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A 32-year-old Texas woman was sentenced to 4 1/2 years in federal prison for taking out more than $564,000 in fraudulent student loans, the U.S. attorney’s office in the Eastern District of Texas announced in a news release Nov. 18.

Mindy Ritch, of Flint, was arrested May 31, 2013, on charges of student financial aid fraud and tampering with a witness, which carry maximum sentences of five and 20 years, respectively. Ritch pleaded guilty to the fraud charge May 5, 2014, and in addition to the prison time, the judge ordered Ritch to pay $564,447.72 in restitution.

The district attorney’s office didn’t provide details on what she did with the money, but between January 2010 and February 2013, Ritch obtained hundreds of thousands of dollars through the Federal Pell Grant Program and the Federal Direct Loan Program.

That’s an insane amount of money, especially considering the limits set on how much people can receive from these programs. For example, this academic year, the most a student can receive for a Pell Grant is $5,730, and the amount depends on the student’s financial need, cost of attendance, full- or part-time student status and plans to attend school for an entire academic year or less.

Federal Direct Stafford loans also have borrowing limits, and subsidized loans depend on a student’s financial need. When it comes to large federal loan balances, like Ritch’s, PLUS loans tend to be involved, because you can borrow much higher amounts, as long as it’s all related to education expenses. PLUS loans carry the highest interest rates of federal student loans, but they’re often still more appealing than private loans, because they’re not contingent on a student’s credit rating. That’s what makes them easy to get. (You can see your credit scores for free on Credit.com.)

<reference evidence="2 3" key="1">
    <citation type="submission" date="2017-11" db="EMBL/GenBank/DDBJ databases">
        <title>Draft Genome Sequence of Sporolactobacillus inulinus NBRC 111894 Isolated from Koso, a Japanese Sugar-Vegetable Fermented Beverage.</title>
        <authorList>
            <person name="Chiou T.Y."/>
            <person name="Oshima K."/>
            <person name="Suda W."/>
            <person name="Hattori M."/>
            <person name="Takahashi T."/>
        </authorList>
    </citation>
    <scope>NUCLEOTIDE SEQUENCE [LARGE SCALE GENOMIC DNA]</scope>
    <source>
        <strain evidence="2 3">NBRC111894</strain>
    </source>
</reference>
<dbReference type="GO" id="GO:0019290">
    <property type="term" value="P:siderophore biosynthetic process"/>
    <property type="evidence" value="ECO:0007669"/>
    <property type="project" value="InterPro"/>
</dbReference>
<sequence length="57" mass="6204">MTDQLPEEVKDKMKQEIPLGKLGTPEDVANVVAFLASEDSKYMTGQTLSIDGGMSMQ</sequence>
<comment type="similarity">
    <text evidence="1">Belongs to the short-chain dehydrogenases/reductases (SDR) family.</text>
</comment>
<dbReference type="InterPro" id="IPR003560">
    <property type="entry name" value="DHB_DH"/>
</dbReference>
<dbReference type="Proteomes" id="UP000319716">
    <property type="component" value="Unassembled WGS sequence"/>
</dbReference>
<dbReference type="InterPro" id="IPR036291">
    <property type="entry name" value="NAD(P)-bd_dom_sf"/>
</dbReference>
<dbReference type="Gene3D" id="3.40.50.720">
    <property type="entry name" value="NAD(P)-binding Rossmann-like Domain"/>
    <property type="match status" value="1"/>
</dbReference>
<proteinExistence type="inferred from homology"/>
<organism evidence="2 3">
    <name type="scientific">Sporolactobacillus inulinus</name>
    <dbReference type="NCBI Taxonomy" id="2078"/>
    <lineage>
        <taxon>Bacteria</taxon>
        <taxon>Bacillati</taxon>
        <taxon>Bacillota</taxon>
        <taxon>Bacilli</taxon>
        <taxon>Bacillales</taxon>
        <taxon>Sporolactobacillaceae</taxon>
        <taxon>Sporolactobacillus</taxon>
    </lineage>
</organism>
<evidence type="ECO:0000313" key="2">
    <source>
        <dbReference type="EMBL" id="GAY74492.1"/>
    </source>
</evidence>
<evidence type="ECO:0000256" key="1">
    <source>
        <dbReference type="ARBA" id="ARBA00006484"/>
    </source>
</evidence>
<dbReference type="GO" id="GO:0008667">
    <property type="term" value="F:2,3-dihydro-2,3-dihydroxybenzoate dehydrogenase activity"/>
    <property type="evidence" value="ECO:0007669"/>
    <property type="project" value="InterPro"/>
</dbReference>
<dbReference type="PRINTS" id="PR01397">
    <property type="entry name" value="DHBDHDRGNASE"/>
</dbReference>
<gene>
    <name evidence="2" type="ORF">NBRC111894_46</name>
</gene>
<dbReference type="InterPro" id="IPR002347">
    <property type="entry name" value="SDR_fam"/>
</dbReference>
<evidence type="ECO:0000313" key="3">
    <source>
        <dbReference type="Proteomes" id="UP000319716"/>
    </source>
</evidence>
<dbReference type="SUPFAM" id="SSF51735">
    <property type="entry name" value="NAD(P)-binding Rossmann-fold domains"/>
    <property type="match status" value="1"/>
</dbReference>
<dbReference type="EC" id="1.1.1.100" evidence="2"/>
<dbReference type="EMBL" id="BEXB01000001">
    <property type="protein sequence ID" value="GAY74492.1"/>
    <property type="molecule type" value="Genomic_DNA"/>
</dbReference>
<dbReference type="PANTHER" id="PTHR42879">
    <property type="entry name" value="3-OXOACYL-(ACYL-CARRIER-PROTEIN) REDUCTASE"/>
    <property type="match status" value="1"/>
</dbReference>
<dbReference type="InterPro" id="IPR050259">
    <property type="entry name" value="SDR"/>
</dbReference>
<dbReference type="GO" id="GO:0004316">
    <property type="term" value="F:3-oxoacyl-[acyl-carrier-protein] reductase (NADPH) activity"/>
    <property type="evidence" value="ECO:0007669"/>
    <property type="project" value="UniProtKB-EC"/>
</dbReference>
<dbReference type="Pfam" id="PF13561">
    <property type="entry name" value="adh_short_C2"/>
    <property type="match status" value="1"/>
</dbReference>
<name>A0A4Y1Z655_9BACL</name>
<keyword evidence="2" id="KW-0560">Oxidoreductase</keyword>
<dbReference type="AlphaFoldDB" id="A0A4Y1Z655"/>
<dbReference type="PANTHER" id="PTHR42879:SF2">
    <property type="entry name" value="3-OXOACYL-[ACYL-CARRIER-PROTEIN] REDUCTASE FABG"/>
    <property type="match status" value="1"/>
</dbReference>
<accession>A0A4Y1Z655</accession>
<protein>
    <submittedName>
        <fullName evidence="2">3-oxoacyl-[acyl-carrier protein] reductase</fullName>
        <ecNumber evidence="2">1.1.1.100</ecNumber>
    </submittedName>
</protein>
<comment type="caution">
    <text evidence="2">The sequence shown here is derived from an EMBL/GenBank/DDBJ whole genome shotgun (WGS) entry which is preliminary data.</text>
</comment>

It’s unclear what she did with her fraudulent fortune — people have done weird things with education loans, like get plastic surgery — but it’s difficult to understand why someone would think they could get away with student loan fraud, especially on such a large scale. Education debt generally can’t be discharged in bankruptcy, and there are severe financial consequences for failing to pay it back, like wage garnishment, debt collection and a trashed credit score.

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